Assessing the Genetic Diversity of Red Pandas

To genetically evaluate red pandas both in zoos and in Nepal


The red panda (Ailurus fulgens) is a charismatic, beautiful but threatened flagship species addressing Himalayan conservation issues. The IUCN Red List of Threatened Species lists the conservation status of red pandas as vulnerable, with an estimated population of less than 10,000 adult individuals surviving in the wild. This status is currently under review. The species is elusive and sightings are particularly rare due to its low densities, biology and inaccessibility of its habitat. Most of the previous work on their status has been based on counting their scats. Scats, but also hair or urine (in snow), are sources of DNA and enable conservationists and researchers to draw various valuable conclusions in assessing the status of a target species.


Located at the conservation genetics group of the Senckenberg Research Institute, our international project aims to establish a non-invasive genetic monitoring scheme for the genetic assessment of both zoo and wild red panda populations, carried out using the same methodological framework. In close cooperation with the Red Panda Network, we will create a reliable genetic marker system to establish a link between the wild and zoo populations. This procedure will be part of a PhD project carried out by Damber Bista located at the Central Department of Zoology, Tribhuvan University, Kathmandu, Nepal.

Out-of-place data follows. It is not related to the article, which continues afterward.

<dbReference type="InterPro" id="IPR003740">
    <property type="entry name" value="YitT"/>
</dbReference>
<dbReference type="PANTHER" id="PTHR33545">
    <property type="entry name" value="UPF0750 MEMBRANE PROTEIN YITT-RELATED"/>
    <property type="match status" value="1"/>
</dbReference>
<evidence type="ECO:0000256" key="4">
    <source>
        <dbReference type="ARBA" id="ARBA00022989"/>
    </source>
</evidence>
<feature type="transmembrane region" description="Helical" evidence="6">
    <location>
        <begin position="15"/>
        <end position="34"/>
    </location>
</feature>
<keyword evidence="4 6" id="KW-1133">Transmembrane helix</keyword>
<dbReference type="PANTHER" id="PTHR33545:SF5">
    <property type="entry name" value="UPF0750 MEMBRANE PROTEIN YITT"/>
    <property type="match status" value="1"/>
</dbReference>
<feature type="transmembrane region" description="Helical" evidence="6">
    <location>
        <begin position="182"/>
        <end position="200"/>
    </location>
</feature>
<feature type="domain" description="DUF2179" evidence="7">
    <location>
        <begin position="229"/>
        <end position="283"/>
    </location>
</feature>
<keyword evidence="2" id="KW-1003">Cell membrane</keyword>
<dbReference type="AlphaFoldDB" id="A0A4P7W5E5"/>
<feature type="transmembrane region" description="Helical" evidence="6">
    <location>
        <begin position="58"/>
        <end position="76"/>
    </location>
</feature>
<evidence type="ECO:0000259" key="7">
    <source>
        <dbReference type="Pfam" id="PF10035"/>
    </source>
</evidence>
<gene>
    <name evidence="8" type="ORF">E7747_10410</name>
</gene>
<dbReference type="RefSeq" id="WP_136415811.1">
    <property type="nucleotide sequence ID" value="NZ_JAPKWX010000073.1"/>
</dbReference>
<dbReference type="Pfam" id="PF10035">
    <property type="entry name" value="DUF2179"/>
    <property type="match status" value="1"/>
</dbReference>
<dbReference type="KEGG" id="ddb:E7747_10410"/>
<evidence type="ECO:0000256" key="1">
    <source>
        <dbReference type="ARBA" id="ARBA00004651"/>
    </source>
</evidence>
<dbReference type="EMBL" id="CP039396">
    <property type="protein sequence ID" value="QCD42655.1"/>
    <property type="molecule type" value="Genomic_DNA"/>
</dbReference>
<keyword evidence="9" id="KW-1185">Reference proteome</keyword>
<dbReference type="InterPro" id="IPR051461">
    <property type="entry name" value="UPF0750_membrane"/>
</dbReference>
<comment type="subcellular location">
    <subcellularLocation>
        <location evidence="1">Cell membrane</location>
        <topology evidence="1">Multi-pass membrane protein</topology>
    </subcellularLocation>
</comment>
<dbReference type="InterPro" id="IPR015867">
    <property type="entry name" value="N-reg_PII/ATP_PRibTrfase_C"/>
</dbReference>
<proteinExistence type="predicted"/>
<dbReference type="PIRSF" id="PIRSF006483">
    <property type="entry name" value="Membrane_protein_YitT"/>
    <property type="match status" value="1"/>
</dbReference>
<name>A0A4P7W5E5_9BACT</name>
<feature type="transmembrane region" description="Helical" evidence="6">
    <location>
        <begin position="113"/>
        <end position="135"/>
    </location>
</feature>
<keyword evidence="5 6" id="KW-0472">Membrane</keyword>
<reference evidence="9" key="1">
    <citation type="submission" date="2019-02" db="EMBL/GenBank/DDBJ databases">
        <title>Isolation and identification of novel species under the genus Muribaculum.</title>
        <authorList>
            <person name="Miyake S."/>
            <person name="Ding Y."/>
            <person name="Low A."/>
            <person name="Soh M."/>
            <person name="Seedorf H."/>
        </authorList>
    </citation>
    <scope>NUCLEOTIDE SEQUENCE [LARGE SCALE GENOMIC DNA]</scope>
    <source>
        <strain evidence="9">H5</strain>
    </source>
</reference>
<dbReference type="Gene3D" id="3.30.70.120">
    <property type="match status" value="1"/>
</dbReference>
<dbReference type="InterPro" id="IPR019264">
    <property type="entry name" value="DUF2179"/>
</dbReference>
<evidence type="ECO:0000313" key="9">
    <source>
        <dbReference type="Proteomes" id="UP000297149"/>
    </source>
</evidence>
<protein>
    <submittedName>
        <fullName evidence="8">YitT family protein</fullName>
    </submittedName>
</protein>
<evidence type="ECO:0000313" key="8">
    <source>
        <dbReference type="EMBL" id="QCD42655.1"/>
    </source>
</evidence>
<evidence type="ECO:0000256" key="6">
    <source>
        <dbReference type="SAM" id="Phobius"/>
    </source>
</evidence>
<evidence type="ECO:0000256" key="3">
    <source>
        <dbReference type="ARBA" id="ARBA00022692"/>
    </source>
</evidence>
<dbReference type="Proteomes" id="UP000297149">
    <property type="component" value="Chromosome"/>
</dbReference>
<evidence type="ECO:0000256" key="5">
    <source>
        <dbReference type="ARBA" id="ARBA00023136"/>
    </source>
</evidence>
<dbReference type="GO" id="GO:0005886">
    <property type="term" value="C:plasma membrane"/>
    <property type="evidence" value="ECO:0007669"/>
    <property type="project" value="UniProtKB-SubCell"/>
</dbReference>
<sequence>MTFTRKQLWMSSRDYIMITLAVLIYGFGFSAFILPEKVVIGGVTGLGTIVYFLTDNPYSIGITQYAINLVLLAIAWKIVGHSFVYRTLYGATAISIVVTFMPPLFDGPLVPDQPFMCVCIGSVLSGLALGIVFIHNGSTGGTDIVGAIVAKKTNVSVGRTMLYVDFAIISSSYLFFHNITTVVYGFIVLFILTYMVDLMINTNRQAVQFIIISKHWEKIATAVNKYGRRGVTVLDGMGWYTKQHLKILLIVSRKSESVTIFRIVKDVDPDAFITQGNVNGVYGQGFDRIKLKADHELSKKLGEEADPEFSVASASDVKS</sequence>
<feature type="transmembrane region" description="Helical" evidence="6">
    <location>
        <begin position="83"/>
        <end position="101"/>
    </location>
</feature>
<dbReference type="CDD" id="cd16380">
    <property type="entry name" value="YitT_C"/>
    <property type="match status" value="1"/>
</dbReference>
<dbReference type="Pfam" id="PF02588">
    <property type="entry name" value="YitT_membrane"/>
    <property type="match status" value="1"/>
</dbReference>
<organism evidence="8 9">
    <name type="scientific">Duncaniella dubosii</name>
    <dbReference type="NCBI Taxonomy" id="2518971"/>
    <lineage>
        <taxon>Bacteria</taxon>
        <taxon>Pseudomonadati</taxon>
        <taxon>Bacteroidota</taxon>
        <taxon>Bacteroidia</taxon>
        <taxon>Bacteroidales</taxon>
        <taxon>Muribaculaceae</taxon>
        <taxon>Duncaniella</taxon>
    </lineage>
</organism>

A first strategic goal will be to integrate genetic data from laboratory analysis into the international studbook to improve long-term population management. The current global zoo population of Nepalese red pandas (A. f. fulgens) can largely be traced back to individuals imported into Europe and the USA in the late 1960s and early 1970s. Although all red pandas can be traced back to their founders, we do not know if these founders were related – currently, all analyses of the zoo population treat the founders as unrelated animals. Therefore, until now there are no undisputed data on the real genetic diversity within the zoo population. The longer this situation remains unchanged, the greater the chance that the zoo population could suffer from negative effects of inbreeding or a founder effect. In order to fulfil the full suite of requirements for a viable zoo population, it must be demographically robust, genetically representative of the wild and able to sustain these characteristics for the foreseeable future. The studbook analysis will be carried out by Florian Schäfer as a Master's thesis in the study programme "International Nature Conservation" at the Georg-August-University Göttingen, Germany, supported by WWF Germany. The main results will be better information about the number of founders, effective population size, inbreeding and genetic diversity, all derived from molecular data.


Linking the populations will be the primary step through providing accurate information about the origins of the zoo population to evaluate whether the existing zoo population could provide possible donors for reintroduction or supplementation in the wild. As red pandas in zoos provide the perfect experimental opportunity to test best-practice protocols for source, quality and quantity of samples and collection protocol, the findings will sustain our goal to establish a genetic marker system.


WAZA Conservation Project 15001 is implemented by the Senckenberg Research Institute and Natural History Museum Frankfurt, with support provided by Rotterdam Zoo. Other stakeholders involed in the project include WWF Germany, Red Panda Network, Tribhuvan University, Kathmandu, Nepal and Georg-August-University, Göttingen, Germany.




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